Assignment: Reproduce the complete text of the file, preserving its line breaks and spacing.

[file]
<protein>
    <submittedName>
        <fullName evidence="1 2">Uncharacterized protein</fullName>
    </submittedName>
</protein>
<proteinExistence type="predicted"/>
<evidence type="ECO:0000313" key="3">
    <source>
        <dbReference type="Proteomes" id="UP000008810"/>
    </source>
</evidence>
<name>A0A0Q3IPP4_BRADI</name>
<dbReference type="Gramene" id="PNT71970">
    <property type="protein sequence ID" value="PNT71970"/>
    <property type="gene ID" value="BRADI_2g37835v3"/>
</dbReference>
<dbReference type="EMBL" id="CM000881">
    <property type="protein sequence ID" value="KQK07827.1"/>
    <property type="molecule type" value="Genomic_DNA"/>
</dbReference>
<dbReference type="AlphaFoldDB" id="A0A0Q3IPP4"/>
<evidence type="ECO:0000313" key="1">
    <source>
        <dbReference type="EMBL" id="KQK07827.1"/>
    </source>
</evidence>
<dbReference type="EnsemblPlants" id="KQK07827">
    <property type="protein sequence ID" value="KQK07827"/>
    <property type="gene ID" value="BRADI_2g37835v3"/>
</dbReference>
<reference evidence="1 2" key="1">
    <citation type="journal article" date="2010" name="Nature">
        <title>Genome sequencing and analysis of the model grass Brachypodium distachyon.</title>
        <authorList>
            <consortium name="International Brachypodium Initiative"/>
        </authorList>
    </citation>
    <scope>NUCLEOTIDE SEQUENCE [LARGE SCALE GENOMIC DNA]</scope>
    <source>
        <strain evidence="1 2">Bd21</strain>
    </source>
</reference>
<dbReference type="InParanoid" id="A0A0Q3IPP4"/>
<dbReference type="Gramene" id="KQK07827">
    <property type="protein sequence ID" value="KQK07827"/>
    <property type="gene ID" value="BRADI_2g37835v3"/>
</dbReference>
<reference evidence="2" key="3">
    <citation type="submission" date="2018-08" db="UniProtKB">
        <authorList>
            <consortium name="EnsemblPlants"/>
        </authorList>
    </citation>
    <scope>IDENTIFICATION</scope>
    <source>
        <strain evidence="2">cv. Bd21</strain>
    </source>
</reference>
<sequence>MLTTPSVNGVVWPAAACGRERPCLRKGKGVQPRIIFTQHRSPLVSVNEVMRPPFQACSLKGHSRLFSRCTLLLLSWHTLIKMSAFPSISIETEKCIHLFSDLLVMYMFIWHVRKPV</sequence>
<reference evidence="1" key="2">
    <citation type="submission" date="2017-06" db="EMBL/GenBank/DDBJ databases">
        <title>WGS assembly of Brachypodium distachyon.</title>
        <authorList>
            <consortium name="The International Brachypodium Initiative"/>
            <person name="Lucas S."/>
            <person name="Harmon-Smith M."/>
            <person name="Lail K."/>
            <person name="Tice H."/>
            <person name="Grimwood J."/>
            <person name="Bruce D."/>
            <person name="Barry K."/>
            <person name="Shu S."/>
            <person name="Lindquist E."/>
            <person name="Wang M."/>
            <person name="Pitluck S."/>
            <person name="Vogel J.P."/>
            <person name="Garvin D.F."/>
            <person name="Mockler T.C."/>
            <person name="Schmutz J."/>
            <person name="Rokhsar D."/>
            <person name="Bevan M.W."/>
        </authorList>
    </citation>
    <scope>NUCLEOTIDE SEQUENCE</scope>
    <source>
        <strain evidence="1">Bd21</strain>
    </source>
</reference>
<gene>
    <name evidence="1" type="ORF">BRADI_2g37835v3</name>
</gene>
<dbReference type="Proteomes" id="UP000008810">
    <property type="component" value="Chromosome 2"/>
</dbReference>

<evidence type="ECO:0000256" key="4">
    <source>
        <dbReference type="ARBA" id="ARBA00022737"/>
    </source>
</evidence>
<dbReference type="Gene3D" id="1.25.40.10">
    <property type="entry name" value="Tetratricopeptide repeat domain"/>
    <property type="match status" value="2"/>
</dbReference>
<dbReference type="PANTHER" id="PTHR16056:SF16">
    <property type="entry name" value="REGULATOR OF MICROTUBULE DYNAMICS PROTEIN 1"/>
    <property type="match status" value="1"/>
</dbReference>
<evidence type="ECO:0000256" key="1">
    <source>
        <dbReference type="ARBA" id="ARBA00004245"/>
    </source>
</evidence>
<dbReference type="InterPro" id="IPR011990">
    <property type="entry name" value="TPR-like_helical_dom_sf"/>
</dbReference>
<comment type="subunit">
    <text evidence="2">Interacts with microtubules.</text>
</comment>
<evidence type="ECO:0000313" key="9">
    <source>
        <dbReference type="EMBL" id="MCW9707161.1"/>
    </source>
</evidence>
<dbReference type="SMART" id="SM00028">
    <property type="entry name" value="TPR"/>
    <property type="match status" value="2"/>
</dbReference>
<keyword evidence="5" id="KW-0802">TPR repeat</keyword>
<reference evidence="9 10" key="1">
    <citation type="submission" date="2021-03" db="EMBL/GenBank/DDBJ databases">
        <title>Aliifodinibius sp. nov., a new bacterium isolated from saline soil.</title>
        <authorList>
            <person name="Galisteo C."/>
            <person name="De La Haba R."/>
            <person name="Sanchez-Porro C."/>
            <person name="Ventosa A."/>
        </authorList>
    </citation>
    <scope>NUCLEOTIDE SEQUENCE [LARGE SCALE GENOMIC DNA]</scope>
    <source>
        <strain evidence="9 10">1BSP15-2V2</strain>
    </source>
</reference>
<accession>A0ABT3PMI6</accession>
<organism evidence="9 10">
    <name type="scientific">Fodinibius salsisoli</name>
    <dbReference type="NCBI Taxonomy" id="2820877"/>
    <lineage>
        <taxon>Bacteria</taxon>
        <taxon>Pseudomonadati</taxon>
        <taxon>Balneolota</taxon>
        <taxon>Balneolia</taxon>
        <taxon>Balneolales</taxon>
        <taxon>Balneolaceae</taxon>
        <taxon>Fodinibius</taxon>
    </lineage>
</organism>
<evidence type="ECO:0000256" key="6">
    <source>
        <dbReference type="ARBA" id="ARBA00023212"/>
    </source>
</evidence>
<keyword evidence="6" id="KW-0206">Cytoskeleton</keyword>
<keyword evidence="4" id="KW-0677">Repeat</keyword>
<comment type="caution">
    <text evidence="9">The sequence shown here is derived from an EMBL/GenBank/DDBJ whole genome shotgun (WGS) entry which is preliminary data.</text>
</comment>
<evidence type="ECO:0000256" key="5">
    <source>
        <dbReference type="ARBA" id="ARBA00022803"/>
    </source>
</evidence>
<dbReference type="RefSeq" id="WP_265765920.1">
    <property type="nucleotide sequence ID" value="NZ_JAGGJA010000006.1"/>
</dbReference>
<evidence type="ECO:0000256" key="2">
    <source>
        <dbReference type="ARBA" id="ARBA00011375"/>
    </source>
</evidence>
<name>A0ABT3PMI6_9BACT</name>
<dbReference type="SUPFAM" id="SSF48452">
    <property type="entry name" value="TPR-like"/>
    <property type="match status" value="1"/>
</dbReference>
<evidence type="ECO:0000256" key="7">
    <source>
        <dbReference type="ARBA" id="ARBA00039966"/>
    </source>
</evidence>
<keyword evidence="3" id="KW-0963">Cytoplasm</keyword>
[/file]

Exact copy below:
<protein>
    <submittedName>
        <fullName evidence="1 2">Uncharacterized protein</fullName>
    </submittedName>
</protein>
<proteinExistence type="predicted"/>
<evidence type="ECO:0000313" key="3">
    <source>
        <dbReference type="Proteomes" id="UP000008810"/>
    </source>
</evidence>
<name>A0A0Q3IPP4_BRADI</name>
<dbReference type="Gramene" id="PNT71970">
    <property type="protein sequence ID" value="PNT71970"/>
    <property type="gene ID" value="BRADI_2g37835v3"/>
</dbReference>
<dbReference type="EMBL" id="CM000881">
    <property type="protein sequence ID" value="KQK07827.1"/>
    <property type="molecule type" value="Genomic_DNA"/>
</dbReference>
<dbReference type="AlphaFoldDB" id="A0A0Q3IPP4"/>
<evidence type="ECO:0000313" key="1">
    <source>
        <dbReference type="EMBL" id="KQK07827.1"/>
    </source>
</evidence>
<dbReference type="EnsemblPlants" id="KQK07827">
    <property type="protein sequence ID" value="KQK07827"/>
    <property type="gene ID" value="BRADI_2g37835v3"/>
</dbReference>
<reference evidence="1 2" key="1">
    <citation type="journal article" date="2010" name="Nature">
        <title>Genome sequencing and analysis of the model grass Brachypodium distachyon.</title>
        <authorList>
            <consortium name="International Brachypodium Initiative"/>
        </authorList>
    </citation>
    <scope>NUCLEOTIDE SEQUENCE [LARGE SCALE GENOMIC DNA]</scope>
    <source>
        <strain evidence="1 2">Bd21</strain>
    </source>
</reference>
<dbReference type="InParanoid" id="A0A0Q3IPP4"/>
<dbReference type="Gramene" id="KQK07827">
    <property type="protein sequence ID" value="KQK07827"/>
    <property type="gene ID" value="BRADI_2g37835v3"/>
</dbReference>
<reference evidence="2" key="3">
    <citation type="submission" date="2018-08" db="UniProtKB">
        <authorList>
            <consortium name="EnsemblPlants"/>
        </authorList>
    </citation>
    <scope>IDENTIFICATION</scope>
    <source>
        <strain evidence="2">cv. Bd21</strain>
    </source>
</reference>
<sequence>MLTTPSVNGVVWPAAACGRERPCLRKGKGVQPRIIFTQHRSPLVSVNEVMRPPFQACSLKGHSRLFSRCTLLLLSWHTLIKMSAFPSISIETEKCIHLFSDLLVMYMFIWHVRKPV</sequence>
<reference evidence="1" key="2">
    <citation type="submission" date="2017-06" db="EMBL/GenBank/DDBJ databases">
        <title>WGS assembly of Brachypodium distachyon.</title>
        <authorList>
            <consortium name="The International Brachypodium Initiative"/>
            <person name="Lucas S."/>
            <person name="Harmon-Smith M."/>
            <person name="Lail K."/>
            <person name="Tice H."/>
            <person name="Grimwood J."/>
            <person name="Bruce D."/>
            <person name="Barry K."/>
            <person name="Shu S."/>
            <person name="Lindquist E."/>
            <person name="Wang M."/>
            <person name="Pitluck S."/>
            <person name="Vogel J.P."/>
            <person name="Garvin D.F."/>
            <person name="Mockler T.C."/>
            <person name="Schmutz J."/>
            <person name="Rokhsar D."/>
            <person name="Bevan M.W."/>
        </authorList>
    </citation>
    <scope>NUCLEOTIDE SEQUENCE</scope>
    <source>
        <strain evidence="1">Bd21</strain>
    </source>
</reference>
<gene>
    <name evidence="1" type="ORF">BRADI_2g37835v3</name>
</gene>
<dbReference type="Proteomes" id="UP000008810">
    <property type="component" value="Chromosome 2"/>
</dbReference>

<evidence type="ECO:0000256" key="4">
    <source>
        <dbReference type="ARBA" id="ARBA00022737"/>
    </source>
</evidence>
<dbReference type="Gene3D" id="1.25.40.10">
    <property type="entry name" value="Tetratricopeptide repeat domain"/>
    <property type="match status" value="2"/>
</dbReference>
<dbReference type="PANTHER" id="PTHR16056:SF16">
    <property type="entry name" value="REGULATOR OF MICROTUBULE DYNAMICS PROTEIN 1"/>
    <property type="match status" value="1"/>
</dbReference>
<evidence type="ECO:0000256" key="1">
    <source>
        <dbReference type="ARBA" id="ARBA00004245"/>
    </source>
</evidence>
<dbReference type="InterPro" id="IPR011990">
    <property type="entry name" value="TPR-like_helical_dom_sf"/>
</dbReference>
<comment type="subunit">
    <text evidence="2">Interacts with microtubules.</text>
</comment>
<evidence type="ECO:0000313" key="9">
    <source>
        <dbReference type="EMBL" id="MCW9707161.1"/>
    </source>
</evidence>
<dbReference type="SMART" id="SM00028">
    <property type="entry name" value="TPR"/>
    <property type="match status" value="2"/>
</dbReference>
<keyword evidence="5" id="KW-0802">TPR repeat</keyword>
<reference evidence="9 10" key="1">
    <citation type="submission" date="2021-03" db="EMBL/GenBank/DDBJ databases">
        <title>Aliifodinibius sp. nov., a new bacterium isolated from saline soil.</title>
        <authorList>
            <person name="Galisteo C."/>
            <person name="De La Haba R."/>
            <person name="Sanchez-Porro C."/>
            <person name="Ventosa A."/>
        </authorList>
    </citation>
    <scope>NUCLEOTIDE SEQUENCE [LARGE SCALE GENOMIC DNA]</scope>
    <source>
        <strain evidence="9 10">1BSP15-2V2</strain>
    </source>
</reference>
<accession>A0ABT3PMI6</accession>
<organism evidence="9 10">
    <name type="scientific">Fodinibius salsisoli</name>
    <dbReference type="NCBI Taxonomy" id="2820877"/>
    <lineage>
        <taxon>Bacteria</taxon>
        <taxon>Pseudomonadati</taxon>
        <taxon>Balneolota</taxon>
        <taxon>Balneolia</taxon>
        <taxon>Balneolales</taxon>
        <taxon>Balneolaceae</taxon>
        <taxon>Fodinibius</taxon>
    </lineage>
</organism>
<evidence type="ECO:0000256" key="6">
    <source>
        <dbReference type="ARBA" id="ARBA00023212"/>
    </source>
</evidence>
<keyword evidence="6" id="KW-0206">Cytoskeleton</keyword>
<keyword evidence="4" id="KW-0677">Repeat</keyword>
<comment type="caution">
    <text evidence="9">The sequence shown here is derived from an EMBL/GenBank/DDBJ whole genome shotgun (WGS) entry which is preliminary data.</text>
</comment>
<evidence type="ECO:0000256" key="5">
    <source>
        <dbReference type="ARBA" id="ARBA00022803"/>
    </source>
</evidence>
<dbReference type="RefSeq" id="WP_265765920.1">
    <property type="nucleotide sequence ID" value="NZ_JAGGJA010000006.1"/>
</dbReference>
<evidence type="ECO:0000256" key="2">
    <source>
        <dbReference type="ARBA" id="ARBA00011375"/>
    </source>
</evidence>
<name>A0ABT3PMI6_9BACT</name>
<dbReference type="SUPFAM" id="SSF48452">
    <property type="entry name" value="TPR-like"/>
    <property type="match status" value="1"/>
</dbReference>
<evidence type="ECO:0000256" key="7">
    <source>
        <dbReference type="ARBA" id="ARBA00039966"/>
    </source>
</evidence>
<keyword evidence="3" id="KW-0963">Cytoplasm</keyword>